Baseball has definitely taken lots of criticism in the 21st century, but it was incredibly significant how they were able to serve as the start of a resurgence of sorts for every sport.
3. Leagues postpone play after Bucks boycott playoff game vs. Magic, August 26, 2020
Sometimes, the most important thing an athlete can do may not take place on a basketball court, on a baseball or football field, or a sheet of ice. Their most significant contributions could come away from the game, evident by the impact the Milwaukee Bucks had during the NBA’s return to play in Orlando.
As the league looked to push through the end of the 2020 season/playoffs, citizens across the United States were calling for justice related to the police shooting of Jacob Blake.
One of the league’s teams wasn’t afraid to impact the league’s plans in its efforts to incite change, as the Bucks, the top seed in the Eastern Conference, boycotted Game 5 against the Magic in the first round of the postseason.
The move had a massive ripple effect, leading to postponements of playoff games and regular season games alike across the NBA, NHL, MLB, and WNBA. Leagues were forced to take more action to raise awareness for issues related to racial inequality, police brutality and voter turnout for the 2020 Presidential Election.
Players themselves made financial contributions throughout the season and had physical impacts with their presence at protests earlier in the summer, and emerged as both star athletes and superstar activists in the process.
In a year filled with so much news related to the pandemic, players were able to divert loads of the attention onto longstanding issues, and merge sports and politics to create actual change.
2. Kobe Bryant’s death, January 26, 2020
Given the length of the pandemic, this may seem like it happened in more than a year ago. But, it was just 11 months ago that the world lost one of its biggest sports heroes in a moment that shook the world to its core.
On January 26, 2020, the sports world learned about the tragic deaths of Lakers legend Kobe Bryant and his 13-year-old daughter Gianna, along with seven others who were on a helicopter that crashed in California.
In that moment, time seemingly stopped. Many, including fans, Bryant’s former teammates and coaches, and everyone in between, went into mourning as they reminisced on the joy Bryant brought them during his long, successful NBA career.
Leagues honored the basketball legend in a variety of ways, whether it was the NBA at regular season games across the league and a Bryant-inspired All-Star Game or the NFL at the Pro Bowl and Super Bowl.
Basketball royalty like Michael Jordan, LeBron James and more were brought to tears as they discussed Bryant’s life and longstanding legacy.
It was a tragic moment that started the year off on a low note, and unfortunately got lost in the shuffle for many as they dealt with COVID-19 and its various impacts. But, Bryant’s death loomed large in so many ways, and would have been a clear frontrunner for the most significant moment of the year if the pandemic had not hit like it did.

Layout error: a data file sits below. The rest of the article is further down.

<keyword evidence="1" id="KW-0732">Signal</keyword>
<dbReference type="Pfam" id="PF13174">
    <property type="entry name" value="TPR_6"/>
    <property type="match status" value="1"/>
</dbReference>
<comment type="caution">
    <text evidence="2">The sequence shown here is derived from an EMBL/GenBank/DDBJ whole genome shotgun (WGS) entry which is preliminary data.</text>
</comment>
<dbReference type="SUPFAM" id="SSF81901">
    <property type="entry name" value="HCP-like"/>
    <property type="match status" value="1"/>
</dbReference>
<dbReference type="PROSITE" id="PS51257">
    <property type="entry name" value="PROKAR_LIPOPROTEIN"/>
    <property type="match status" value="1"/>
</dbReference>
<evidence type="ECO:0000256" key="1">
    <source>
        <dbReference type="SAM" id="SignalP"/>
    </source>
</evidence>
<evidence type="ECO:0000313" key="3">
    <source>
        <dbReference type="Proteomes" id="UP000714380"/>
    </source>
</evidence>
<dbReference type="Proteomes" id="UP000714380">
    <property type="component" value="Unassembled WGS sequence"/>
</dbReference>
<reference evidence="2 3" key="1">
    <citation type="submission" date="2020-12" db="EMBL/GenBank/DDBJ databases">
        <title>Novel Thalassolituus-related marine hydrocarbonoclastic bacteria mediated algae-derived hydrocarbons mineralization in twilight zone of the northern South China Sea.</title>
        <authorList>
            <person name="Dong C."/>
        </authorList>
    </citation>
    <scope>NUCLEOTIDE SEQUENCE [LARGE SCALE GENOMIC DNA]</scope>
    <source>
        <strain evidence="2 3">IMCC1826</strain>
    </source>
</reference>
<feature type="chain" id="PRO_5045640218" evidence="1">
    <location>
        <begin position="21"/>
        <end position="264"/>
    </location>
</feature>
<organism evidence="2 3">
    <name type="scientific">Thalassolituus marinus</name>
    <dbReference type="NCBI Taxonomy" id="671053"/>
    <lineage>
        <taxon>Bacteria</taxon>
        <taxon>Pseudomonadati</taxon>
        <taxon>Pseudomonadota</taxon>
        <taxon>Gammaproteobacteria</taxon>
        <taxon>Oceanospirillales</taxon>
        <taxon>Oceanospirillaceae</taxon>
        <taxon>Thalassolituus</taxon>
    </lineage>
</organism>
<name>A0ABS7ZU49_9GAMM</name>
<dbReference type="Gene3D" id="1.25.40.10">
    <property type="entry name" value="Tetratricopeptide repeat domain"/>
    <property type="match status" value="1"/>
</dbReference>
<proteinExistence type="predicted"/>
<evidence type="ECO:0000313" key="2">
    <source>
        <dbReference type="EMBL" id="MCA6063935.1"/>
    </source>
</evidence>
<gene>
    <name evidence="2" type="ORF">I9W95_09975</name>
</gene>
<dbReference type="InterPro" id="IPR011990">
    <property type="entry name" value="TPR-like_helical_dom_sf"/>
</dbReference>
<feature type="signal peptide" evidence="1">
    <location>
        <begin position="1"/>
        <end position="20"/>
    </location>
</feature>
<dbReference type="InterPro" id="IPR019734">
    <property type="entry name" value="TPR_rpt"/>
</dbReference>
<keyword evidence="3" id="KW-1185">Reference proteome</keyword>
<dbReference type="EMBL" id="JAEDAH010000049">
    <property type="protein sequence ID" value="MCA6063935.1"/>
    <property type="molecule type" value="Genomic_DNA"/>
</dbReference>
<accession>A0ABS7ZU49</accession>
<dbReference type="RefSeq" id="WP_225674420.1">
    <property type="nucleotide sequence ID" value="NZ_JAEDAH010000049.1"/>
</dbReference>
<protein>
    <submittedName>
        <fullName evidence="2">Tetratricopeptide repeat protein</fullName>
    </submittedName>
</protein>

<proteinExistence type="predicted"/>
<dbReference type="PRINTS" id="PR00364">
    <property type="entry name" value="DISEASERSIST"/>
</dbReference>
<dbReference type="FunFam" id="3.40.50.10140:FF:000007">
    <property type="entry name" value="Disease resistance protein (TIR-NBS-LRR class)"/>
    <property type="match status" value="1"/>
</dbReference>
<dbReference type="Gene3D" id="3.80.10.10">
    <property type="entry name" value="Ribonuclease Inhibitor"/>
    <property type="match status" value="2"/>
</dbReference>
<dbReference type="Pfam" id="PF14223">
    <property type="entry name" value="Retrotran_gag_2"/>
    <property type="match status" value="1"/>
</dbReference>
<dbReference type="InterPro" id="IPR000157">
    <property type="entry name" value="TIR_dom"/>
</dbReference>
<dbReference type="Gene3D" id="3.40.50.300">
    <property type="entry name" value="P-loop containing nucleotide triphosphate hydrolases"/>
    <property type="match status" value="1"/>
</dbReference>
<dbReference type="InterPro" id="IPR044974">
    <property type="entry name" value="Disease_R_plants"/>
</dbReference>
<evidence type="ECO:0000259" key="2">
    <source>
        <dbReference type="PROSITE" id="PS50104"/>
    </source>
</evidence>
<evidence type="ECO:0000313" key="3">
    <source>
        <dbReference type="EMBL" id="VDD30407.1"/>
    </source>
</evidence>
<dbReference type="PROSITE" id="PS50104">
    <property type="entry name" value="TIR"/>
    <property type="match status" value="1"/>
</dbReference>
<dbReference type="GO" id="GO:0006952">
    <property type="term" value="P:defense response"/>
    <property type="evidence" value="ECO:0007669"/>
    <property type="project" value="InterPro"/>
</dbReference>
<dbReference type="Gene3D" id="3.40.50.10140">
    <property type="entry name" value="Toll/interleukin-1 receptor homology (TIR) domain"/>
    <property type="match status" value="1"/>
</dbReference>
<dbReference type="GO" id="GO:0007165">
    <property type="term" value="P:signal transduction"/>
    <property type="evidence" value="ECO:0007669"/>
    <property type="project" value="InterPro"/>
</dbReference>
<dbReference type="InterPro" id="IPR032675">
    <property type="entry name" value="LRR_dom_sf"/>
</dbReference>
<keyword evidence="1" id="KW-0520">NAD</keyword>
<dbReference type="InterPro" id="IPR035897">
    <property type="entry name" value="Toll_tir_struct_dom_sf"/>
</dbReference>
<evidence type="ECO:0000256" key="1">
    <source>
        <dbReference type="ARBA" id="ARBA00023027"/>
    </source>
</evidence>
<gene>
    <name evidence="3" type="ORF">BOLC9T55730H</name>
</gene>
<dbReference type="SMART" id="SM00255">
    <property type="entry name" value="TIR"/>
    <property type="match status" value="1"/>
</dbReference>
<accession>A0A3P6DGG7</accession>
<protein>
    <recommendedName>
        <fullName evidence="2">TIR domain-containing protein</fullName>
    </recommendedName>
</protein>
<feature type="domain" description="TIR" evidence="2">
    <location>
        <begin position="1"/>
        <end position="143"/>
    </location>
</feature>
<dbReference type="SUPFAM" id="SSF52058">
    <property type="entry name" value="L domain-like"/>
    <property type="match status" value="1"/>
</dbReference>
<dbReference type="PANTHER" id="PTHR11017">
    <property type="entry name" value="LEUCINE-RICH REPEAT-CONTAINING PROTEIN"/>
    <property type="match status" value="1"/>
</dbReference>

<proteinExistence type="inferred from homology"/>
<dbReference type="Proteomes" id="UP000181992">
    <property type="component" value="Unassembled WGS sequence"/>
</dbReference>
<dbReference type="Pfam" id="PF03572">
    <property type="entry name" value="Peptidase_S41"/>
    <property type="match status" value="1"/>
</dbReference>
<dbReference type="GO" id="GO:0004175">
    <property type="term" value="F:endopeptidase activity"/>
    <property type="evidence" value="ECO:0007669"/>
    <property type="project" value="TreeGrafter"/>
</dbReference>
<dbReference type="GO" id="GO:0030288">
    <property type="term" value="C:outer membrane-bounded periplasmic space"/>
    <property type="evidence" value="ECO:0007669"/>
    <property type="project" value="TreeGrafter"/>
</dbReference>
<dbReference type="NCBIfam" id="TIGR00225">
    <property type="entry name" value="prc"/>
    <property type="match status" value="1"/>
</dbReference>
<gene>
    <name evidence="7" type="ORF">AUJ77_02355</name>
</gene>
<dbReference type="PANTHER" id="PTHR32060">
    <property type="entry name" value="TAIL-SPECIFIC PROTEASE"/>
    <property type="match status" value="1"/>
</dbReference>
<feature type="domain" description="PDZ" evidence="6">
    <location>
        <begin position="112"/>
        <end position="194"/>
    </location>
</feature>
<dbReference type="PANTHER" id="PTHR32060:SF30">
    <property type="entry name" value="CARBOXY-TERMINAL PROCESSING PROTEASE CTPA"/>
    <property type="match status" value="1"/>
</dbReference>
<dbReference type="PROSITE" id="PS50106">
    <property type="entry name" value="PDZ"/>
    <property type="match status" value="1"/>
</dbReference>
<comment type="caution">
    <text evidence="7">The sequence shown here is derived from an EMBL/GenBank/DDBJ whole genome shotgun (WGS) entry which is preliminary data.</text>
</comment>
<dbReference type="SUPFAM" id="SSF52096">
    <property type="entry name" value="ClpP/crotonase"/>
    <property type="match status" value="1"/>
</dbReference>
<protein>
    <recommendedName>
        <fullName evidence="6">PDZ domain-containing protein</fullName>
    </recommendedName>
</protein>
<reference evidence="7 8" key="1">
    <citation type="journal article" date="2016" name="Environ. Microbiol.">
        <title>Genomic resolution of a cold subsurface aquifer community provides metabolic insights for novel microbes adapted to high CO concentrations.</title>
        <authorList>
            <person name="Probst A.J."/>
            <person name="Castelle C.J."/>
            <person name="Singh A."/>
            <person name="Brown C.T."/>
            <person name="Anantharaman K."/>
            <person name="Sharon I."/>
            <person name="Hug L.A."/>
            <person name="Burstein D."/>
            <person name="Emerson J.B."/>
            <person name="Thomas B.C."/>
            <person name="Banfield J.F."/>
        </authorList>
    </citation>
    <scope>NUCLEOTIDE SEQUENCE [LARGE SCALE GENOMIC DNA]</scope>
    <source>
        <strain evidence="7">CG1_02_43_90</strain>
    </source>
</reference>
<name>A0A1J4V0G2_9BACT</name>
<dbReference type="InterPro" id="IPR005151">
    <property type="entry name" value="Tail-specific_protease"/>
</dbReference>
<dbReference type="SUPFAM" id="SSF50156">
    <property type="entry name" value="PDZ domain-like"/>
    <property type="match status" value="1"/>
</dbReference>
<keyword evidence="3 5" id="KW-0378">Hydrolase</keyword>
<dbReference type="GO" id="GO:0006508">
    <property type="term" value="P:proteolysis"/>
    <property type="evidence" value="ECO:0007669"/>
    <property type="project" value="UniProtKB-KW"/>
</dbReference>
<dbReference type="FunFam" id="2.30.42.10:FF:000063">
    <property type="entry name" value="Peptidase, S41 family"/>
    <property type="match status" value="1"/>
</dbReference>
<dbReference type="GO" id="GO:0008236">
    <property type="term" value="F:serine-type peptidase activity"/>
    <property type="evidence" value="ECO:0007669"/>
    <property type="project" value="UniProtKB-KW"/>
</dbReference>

1. NBA postpones season after Rudy Gobert tests positive for COVID-19, March 11, 2020
A common theme when discussing almost anything in 2020 is the snowball effect.
One little thing can change the course of history in so many ways, both in a positive way in some cases and in a negative fashion in others. Unfortunately for Utah Jazz star Rudy Gobert, it was his own medical situation that drastically altered the history of leages like the NBA, NHL and MLB, and potentially the country as a whole.
On March 11, news broke that Gobert had tested positive for COVID-19, making the Jazz star the first professional athlete in the United States to be infected with the coronavirus.
From there, it seemed like news simply could not stop breaking. NBA games were getting cancelled while others were still being played, and the league postponed its regular season almost in an instant.
Other leagues and institutions followed suit, with the NHL and MLB postponing their respective regular seasons, and the NCAA cancelling March Madness for collegiate athletes competing in any winter sports.
The butterfly effect kicked in on many levels, as news and footage continued to come out related to Gobert’s contact with media members’ equipment, fellow players, and more. Arenas and hotels were shut down to ensure proper sanitization, and eventually, more and more high-profile athletes and celebrities were diagnosed with COVID-19.
The country went into a severe lockdown almost across the board in the blink of an eye, and the nation’s “Big Four” professional sports leagues wouldn’t get back to playing for at least four months.
No, Gobert didn’t infect hundreds of thousands of people himself, nor did his one case serve as the origin of the virus’ spread in the United States. But, professional athletes garner a lot of attention across multiple sports, and Gobert’s positive test seemed to wake the United States up as it related to COVID-19’s true impacts.
When fans look back on 2020, they will unfortunately think about the negatives associated with COVID-19, and all of the moments the virus took away from people from a sports perspective. So, the most significant moment of the year undoubtedly has to be the night when all of the chaos began: March 11, 2020.